The large industries where oligarchs play a large role are also those with substantial economies of scale. Indeed, these are exactly the sectors where large business empires originated in many countries in the late 19th century and the early 20th century, including the United States, Japan and Sweden. But, except for the automotive sector, there seems little reason for concern that Russia’s oligarchs have excessive market power. Although their conglomerates are large by Russian standards, they are certainly not excessive by global standards. Some oligarchs are important global players in their industries (especially in oil and metals), but none is a dominant market leader. Thus, there is no basis, on efficiency grounds, for antitrust policies aimed at breaking up the oligarchs’ companies. Instead, it is more important that Russian competition policy assure a level playing field for all owners without regard to their size and political influence.
How Did the Oligarchs Gain Control?
A common belief is that the oligarchs owe their fortunes to the ‘loans-for-shares’ auctions held in mid-1990s, which are widely regarded as the most scandalous episode of Russian privatization. In the classical loans-for-shares scenario, the government appointed a commercial banker to run an auction that would allocate a controlling stake of a large natural resource enterprise in exchange for a loan to the federal government that the latter never intended to repay. Not surprisingly, the auctioneer always awarded the stake to himself for a nominal bid (usually, slightly above a very low reserve price) by excluding all outside bidders. The scheme was designed to consolidate the bankers’ support for Yeltsin’s re-election campaign in 1996.
The conventional loans-for-shares story fits Abramovich (in 1995–7, a junior partner of Berezovsky), Khodorkovsky, and especially Potanin. The other two winners were the oil sector insiders Alekperov and Bogdanov, who obtained stakes in firms they already controlled. However, most of those listed in Table 1 did not become oligarchs through the loans-for-shares programme. Some of the 22 largest owners tried to participate in the loans-for-shares programme and even offered more competitive bids, but were excluded by those in charge of respective auctions; some even raised their concerns in public.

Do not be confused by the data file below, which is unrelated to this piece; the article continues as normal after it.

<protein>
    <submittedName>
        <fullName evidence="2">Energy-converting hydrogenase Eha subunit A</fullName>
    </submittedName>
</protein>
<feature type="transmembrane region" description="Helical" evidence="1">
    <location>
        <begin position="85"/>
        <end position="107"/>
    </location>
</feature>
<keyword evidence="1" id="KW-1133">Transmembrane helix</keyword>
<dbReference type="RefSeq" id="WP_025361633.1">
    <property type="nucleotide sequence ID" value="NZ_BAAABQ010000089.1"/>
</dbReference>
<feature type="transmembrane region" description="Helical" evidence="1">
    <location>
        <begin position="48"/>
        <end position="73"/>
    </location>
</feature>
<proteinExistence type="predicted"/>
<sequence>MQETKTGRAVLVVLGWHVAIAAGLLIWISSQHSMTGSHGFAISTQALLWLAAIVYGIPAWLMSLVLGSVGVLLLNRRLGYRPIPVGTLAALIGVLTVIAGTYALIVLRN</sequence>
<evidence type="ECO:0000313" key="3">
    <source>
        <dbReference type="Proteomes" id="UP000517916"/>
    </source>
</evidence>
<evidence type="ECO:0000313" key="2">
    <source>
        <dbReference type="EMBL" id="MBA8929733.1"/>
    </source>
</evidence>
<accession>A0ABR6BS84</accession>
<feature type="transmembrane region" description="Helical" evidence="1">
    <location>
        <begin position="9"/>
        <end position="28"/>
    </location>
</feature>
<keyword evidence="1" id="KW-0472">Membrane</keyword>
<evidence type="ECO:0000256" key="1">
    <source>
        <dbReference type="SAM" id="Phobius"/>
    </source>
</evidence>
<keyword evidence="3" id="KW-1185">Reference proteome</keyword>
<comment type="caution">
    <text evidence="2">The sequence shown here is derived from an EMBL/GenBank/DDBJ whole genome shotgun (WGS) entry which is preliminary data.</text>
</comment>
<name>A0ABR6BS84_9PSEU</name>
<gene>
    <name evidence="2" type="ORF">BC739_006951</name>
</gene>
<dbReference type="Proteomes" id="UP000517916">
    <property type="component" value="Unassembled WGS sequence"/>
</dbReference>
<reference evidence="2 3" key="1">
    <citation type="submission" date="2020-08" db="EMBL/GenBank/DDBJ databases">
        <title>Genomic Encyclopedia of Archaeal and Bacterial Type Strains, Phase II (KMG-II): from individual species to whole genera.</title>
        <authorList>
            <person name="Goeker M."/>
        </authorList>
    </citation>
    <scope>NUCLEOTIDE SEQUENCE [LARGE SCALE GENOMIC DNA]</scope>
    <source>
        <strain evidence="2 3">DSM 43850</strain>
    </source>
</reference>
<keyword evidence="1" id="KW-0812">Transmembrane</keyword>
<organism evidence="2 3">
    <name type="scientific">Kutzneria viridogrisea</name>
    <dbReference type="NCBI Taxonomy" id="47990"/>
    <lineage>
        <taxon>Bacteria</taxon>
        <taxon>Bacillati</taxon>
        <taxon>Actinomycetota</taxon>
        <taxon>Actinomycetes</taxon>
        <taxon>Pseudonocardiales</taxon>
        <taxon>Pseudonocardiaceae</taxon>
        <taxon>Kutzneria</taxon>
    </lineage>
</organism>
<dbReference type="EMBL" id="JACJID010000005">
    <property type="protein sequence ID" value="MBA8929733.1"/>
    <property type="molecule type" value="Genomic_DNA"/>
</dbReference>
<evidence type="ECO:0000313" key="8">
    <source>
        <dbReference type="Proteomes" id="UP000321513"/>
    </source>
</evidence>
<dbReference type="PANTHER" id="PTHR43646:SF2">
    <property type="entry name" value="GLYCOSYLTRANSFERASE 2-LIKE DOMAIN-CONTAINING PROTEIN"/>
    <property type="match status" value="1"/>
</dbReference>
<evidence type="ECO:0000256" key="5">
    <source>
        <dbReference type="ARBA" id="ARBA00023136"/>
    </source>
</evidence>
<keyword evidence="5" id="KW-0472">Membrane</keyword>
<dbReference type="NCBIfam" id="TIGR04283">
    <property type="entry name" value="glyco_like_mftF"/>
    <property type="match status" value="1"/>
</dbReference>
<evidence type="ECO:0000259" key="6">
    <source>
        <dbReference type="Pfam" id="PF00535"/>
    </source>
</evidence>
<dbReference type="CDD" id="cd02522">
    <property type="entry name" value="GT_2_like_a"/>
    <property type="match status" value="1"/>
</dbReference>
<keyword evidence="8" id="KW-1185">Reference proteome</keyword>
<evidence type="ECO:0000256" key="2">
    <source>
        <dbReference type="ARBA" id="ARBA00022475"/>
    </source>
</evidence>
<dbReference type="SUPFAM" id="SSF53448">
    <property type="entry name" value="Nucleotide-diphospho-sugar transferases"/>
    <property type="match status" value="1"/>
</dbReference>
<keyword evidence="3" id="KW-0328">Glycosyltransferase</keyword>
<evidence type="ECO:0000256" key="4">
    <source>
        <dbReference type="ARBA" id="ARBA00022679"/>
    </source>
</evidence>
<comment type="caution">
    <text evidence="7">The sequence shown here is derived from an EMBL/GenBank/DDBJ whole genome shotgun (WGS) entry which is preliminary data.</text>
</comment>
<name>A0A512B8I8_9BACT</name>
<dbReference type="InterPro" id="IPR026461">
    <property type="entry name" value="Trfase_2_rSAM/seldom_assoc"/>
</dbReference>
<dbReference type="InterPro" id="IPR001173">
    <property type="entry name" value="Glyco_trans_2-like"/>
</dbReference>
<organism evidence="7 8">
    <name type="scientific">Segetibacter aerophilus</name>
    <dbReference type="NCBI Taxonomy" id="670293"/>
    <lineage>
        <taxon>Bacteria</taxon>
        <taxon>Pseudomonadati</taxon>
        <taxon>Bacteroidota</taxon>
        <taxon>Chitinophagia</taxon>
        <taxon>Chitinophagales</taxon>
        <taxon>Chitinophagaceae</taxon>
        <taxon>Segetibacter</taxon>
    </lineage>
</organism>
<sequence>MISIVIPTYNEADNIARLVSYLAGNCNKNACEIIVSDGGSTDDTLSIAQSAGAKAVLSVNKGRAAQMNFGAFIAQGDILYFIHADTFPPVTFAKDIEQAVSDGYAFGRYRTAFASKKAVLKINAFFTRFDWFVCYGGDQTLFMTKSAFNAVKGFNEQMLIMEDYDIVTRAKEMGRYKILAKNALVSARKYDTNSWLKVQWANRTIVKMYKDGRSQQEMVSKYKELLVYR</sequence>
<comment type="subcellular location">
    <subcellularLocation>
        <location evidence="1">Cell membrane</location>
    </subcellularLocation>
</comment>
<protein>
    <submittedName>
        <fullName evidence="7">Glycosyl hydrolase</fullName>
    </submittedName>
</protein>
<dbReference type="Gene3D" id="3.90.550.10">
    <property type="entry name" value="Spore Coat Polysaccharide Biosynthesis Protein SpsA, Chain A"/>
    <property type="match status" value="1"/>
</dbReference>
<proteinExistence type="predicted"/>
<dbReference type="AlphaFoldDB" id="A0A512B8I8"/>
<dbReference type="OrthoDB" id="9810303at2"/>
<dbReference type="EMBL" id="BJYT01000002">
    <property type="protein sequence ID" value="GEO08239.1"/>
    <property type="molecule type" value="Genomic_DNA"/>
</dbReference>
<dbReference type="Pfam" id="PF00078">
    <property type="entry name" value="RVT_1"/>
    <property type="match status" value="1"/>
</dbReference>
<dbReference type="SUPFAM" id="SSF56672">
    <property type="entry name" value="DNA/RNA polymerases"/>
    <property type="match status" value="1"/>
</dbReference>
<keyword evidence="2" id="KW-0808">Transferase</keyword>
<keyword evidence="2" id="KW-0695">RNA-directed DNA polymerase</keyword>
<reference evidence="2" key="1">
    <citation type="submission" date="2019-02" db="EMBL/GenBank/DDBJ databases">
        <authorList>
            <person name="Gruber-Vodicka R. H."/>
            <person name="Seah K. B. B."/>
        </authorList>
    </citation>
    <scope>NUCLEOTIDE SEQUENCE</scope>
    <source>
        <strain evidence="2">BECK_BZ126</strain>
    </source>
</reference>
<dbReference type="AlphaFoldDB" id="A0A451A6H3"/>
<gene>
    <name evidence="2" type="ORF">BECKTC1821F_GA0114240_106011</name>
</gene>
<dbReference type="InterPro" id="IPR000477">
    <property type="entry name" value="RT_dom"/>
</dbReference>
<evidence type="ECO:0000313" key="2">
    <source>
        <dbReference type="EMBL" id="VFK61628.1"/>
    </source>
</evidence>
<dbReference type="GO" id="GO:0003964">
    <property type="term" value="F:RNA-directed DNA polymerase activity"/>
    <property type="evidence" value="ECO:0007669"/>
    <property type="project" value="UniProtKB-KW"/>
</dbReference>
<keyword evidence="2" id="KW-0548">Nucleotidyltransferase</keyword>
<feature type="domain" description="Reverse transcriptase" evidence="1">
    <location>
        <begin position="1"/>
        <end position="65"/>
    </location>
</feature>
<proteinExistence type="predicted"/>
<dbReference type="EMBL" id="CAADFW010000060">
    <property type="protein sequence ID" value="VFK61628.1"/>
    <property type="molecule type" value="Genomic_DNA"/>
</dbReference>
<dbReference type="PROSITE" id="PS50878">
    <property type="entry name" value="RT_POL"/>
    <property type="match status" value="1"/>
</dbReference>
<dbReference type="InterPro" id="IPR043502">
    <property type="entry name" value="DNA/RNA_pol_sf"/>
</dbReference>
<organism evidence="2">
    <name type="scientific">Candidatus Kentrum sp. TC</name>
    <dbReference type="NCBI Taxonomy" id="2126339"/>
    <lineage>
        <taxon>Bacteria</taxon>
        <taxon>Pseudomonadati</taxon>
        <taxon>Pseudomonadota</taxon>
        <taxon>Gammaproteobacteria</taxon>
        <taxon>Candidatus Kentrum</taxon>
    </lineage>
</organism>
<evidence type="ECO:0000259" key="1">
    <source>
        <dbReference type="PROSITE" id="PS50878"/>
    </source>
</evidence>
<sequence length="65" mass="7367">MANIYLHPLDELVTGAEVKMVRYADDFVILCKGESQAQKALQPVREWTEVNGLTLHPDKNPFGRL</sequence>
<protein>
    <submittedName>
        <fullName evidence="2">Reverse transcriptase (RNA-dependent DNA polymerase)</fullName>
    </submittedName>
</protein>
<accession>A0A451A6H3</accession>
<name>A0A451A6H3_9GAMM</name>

Most of the individuals listed in Table 1 are relatively young: nine of them are in their thirties, and 13 are in their forties. (Both mean and median individuals in Table 1 are 44 years old. Russian oligarchs are much younger than their American counterparts. In the Forbes 2004, list, the average age of the 25 richest Americans is 64 years; the average age of all 262 US billionaires is the same.) The older oligarchs have typically come from Soviet-era nomenklatura. Prior to transition, they were either managing their respective enterprises or working in government agencies supervising those enterprises. When Soviet-era enterprises were privatized, they successfully converted their de facto control into ownership rights. The younger entrepreneurs started from scratch in the late 1980s, building their initial wealth during President Gorbachev’s partial reforms when the coexistence of regulated and quasi-market prices created huge opportunities for arbitrage. In 1992, as price liberalization and privatization began, most of them owned trading companies and/or banks. Thus, when privatization of industrial enterprises occurred, they had the financial capital available to purchase ownership in privatization auctions. Some of these entrepreneurs were neither industry nor government insiders; yet, they converted Soviet manufacturing enterprises into successful modern capitalist firms. Of course, a cynic might note that such companies are near the bottom of the list in Table 1 in terms of size, while the loans-for-shares winners dominate the top of the list.
Whatever the source of individual oligarchs’ wealth, the Russian public still deems it illegitimate, believing that the oligarchs obtained their initial wealth through connections and furthered it by securing preferential treatment through exerting political influence. (In a July 2003 poll by ROMIR, an independent Russian research and polling agency, 88 per cent responded that all large fortunes were amassed in an illegal way, 77 per cent said that privatization results should be partially or fully reconsidered, and 57 per cent agreed that the government should launch criminal investigations against the wealthy; Vedomosti2003.) This has created a fundamental problem for Russia’s transition: promoting democratic values (that is, respecting the median voter’s opinion) may undermine liberal values (private property rights in a substantial part of the economy). This conflict has created a window of opportunity for such a pragmatic politician as President Vladimir Putin, who has managed to play oligarchs and voters off against each other to consolidate his own political power.